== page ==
Open Access Research article

Comparative genomic and proteomic analyses of two Mycoplasma agalactiae strains: clues to the macro- and micro-events that are shaping mycoplasma diversity

Laurent X Nouvel12, Pascal Sirand-Pugnet34, Marc S Marenda128, Eveline Sagné12, Valérie Barbe5, Sophie Mangenot5, Chantal Schenowitz5, Daniel Jacob6, Aurélien Barré6, Stéphane Claverol7, Alain Blanchard34 and Christine Citti12*

  • * Corresponding author: Christine Citti c.citti@envt.fr

  • † Equal contributors

Author Affiliations

1 Université de Toulouse, ENVT, UMR 1225 Interactions Hôtes - Agents Pathogènes, 31076 Toulouse, France

2 INRA, UMR 1225 Interactions Hôtes - Agents Pathogènes, 31076 Toulouse, France

3 Université de Bordeaux, UMR 1090 Génomique Diversité Pouvoir Pathogène, 33076 Bordeaux, France

4 INRA, UMR 1090 Génomique Diversité Pouvoir Pathogène, 33883 Villenave d'Ornon, France

5 CEA-IG, Genoscope, 91057 Evry Cedex, France

6 Centre de Bioinformatique de Bordeaux, Université de Bordeaux, 33076 Bordeaux, France

7 Pôle Protéomique, Centre de Génomique Fonctionnelle Bordeaux, Université de Bordeaux, 33076 Bordeaux, France

8 Current address: School of Veterinary Science, 250 Princes Highway, Werribee, Victoria 3030, Australia

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BMC Genomics 2010, 11:86  doi:10.1186/1471-2164-11-86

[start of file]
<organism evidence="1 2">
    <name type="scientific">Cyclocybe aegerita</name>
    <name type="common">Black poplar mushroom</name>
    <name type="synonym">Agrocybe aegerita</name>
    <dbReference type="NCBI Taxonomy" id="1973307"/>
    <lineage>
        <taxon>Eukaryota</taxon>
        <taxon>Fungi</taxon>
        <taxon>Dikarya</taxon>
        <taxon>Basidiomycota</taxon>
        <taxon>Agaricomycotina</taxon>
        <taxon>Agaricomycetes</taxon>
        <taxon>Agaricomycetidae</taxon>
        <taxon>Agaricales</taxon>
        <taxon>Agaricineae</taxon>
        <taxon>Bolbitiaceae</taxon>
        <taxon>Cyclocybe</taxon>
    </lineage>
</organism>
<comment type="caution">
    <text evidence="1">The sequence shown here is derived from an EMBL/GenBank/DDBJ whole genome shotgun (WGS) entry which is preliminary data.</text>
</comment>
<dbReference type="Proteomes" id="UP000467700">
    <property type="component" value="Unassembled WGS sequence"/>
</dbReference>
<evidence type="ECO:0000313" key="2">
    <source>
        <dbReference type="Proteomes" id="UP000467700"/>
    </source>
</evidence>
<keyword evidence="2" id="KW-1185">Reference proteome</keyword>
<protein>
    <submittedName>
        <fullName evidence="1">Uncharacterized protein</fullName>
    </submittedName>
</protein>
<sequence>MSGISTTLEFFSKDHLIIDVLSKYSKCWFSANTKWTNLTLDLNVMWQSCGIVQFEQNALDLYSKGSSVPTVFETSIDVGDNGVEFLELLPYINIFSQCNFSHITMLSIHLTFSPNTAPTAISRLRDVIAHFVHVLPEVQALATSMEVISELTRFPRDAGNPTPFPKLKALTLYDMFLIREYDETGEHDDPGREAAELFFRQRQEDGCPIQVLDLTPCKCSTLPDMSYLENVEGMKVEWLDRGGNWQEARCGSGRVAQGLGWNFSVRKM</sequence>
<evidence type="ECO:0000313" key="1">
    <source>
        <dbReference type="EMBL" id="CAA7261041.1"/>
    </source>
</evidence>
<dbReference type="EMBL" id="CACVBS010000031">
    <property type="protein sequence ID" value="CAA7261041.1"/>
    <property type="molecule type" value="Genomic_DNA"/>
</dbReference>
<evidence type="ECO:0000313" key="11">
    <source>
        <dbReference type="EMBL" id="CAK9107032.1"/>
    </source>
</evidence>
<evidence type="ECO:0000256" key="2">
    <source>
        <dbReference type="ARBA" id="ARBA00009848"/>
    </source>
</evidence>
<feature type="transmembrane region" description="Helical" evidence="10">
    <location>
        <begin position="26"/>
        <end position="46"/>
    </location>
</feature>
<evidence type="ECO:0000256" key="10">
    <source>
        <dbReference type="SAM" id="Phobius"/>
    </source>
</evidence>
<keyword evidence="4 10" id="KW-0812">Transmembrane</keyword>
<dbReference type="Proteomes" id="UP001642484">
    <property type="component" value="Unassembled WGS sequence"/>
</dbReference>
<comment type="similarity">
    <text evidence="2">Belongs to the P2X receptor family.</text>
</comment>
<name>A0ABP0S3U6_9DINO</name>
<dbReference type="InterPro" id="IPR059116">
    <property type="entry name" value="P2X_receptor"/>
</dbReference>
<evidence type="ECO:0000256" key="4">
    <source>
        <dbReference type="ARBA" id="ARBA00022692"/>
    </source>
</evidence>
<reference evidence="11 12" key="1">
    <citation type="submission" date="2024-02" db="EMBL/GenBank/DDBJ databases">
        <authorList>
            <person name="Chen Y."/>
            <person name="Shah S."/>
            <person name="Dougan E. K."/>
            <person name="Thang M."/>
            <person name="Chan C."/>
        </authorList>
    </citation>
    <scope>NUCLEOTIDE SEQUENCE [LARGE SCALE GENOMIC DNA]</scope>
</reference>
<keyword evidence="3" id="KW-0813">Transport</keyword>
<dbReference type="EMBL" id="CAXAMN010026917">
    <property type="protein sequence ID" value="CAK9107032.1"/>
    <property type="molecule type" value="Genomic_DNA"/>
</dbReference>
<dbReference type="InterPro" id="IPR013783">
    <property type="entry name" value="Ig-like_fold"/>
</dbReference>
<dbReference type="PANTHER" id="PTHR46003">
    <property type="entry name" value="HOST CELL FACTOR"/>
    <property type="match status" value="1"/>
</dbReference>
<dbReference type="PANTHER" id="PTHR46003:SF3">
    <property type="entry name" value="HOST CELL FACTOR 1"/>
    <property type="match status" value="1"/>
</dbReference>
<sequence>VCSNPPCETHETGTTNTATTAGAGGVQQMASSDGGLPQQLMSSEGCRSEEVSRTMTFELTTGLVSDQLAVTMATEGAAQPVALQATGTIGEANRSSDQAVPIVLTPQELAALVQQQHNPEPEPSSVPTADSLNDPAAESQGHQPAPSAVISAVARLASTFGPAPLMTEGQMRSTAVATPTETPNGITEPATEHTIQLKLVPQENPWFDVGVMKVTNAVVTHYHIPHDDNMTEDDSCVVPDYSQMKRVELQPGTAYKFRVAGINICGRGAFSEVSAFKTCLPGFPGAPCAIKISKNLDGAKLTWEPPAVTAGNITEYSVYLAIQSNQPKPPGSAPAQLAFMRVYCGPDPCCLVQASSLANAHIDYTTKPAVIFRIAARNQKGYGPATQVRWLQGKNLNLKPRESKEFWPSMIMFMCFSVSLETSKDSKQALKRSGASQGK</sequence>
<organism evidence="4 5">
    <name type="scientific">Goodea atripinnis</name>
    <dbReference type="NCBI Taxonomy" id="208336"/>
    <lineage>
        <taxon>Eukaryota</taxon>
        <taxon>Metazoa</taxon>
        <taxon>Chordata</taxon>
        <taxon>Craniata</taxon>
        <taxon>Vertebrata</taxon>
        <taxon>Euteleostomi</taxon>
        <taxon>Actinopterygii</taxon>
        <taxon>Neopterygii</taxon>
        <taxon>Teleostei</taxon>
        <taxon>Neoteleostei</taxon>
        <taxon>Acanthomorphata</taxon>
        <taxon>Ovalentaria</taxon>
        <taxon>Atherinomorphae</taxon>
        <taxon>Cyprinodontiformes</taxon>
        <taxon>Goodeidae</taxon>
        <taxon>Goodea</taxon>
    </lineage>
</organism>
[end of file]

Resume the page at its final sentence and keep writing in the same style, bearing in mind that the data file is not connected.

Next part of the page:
Published: 2 February 2010

Abstract

Background

While the genomic era is accumulating a tremendous amount of data, the question of how genomics can describe a bacterial species remains to be fully addressed. The recent sequencing of the genome of the Mycoplasma agalactiae type strain has challenged our general view on mycoplasmas by suggesting that these simple bacteria are able to exchange significant amount of genetic material via horizontal gene transfer. Yet, events that are shaping mycoplasma genomes and that are underlining diversity within this species have to be fully evaluated. For this purpose, we compared two strains that are representative of the genetic spectrum encountered in this species: the type strain PG2 which genome is already available and a field strain, 5632, which was fully sequenced and annotated in this study.

Results

The two genomes differ by ca. 130 kbp with that of 5632 being the largest (1006 kbp). The make up of this additional genetic material mainly corresponds (i) to mobile genetic elements and (ii) to expanded repertoire of gene families that encode putative surface proteins and display features of highly-variable systems. More specifically, three entire copies of a previously described integrative conjugative element are found in 5632 that accounts for ca. 80 kbp. Other mobile genetic elements, found in 5632 but not in PG2, are the more classical insertion sequences which are related to those found in two other ruminant pathogens, M. bovis and M. mycoides subsp. mycoides SC. In 5632, repertoires of gene families encoding surface proteins are larger due to gene duplication. Comparative proteomic analyses of the two strains indicate that the additional coding capacity of 5632 affects the overall architecture of the surface and suggests the occurrence of new phase variable systems based on single nucleotide polymorphisms.

Conclusion

Overall, comparative analyses of two M. agalactiae strains revealed a very dynamic genome which structure has been shaped by gene flow among ruminant mycoplasmas and expansion-reduction of gene repertoires encoding surface proteins, the expression of which is driven by localized genetic micro-events.